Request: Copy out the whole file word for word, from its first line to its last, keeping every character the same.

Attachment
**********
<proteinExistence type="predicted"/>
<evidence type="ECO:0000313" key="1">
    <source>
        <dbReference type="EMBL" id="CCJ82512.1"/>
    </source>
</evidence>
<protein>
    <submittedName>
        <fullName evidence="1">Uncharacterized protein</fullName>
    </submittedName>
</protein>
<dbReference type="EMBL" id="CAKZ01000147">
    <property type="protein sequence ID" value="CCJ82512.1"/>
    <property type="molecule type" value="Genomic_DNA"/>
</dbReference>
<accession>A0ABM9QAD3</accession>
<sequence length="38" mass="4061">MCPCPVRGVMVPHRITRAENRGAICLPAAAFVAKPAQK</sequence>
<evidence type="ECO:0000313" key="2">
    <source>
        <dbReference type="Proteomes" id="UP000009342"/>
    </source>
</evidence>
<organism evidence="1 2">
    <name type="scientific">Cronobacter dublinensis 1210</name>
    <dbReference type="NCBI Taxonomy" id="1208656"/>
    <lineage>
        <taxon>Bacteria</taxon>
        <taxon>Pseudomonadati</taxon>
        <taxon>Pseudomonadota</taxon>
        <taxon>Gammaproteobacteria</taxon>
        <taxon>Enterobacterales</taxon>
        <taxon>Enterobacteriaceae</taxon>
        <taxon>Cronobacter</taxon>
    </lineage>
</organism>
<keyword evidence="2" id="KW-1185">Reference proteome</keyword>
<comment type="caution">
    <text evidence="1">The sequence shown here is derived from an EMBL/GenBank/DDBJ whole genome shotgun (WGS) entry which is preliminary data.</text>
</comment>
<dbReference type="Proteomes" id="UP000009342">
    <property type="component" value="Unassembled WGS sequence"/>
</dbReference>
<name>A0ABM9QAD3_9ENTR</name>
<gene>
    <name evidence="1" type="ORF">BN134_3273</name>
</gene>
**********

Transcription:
<proteinExistence type="predicted"/>
<evidence type="ECO:0000313" key="1">
    <source>
        <dbReference type="EMBL" id="CCJ82512.1"/>
    </source>
</evidence>
<protein>
    <submittedName>
        <fullName evidence="1">Uncharacterized protein</fullName>
    </submittedName>
</protein>
<dbReference type="EMBL" id="CAKZ01000147">
    <property type="protein sequence ID" value="CCJ82512.1"/>
    <property type="molecule type" value="Genomic_DNA"/>
</dbReference>
<accession>A0ABM9QAD3</accession>
<sequence length="38" mass="4061">MCPCPVRGVMVPHRITRAENRGAICLPAAAFVAKPAQK</sequence>
<evidence type="ECO:0000313" key="2">
    <source>
        <dbReference type="Proteomes" id="UP000009342"/>
    </source>
</evidence>
<organism evidence="1 2">
    <name type="scientific">Cronobacter dublinensis 1210</name>
    <dbReference type="NCBI Taxonomy" id="1208656"/>
    <lineage>
        <taxon>Bacteria</taxon>
        <taxon>Pseudomonadati</taxon>
        <taxon>Pseudomonadota</taxon>
        <taxon>Gammaproteobacteria</taxon>
        <taxon>Enterobacterales</taxon>
        <taxon>Enterobacteriaceae</taxon>
        <taxon>Cronobacter</taxon>
    </lineage>
</organism>
<keyword evidence="2" id="KW-1185">Reference proteome</keyword>
<comment type="caution">
    <text evidence="1">The sequence shown here is derived from an EMBL/GenBank/DDBJ whole genome shotgun (WGS) entry which is preliminary data.</text>
</comment>
<dbReference type="Proteomes" id="UP000009342">
    <property type="component" value="Unassembled WGS sequence"/>
</dbReference>
<name>A0ABM9QAD3_9ENTR</name>
<gene>
    <name evidence="1" type="ORF">BN134_3273</name>
</gene>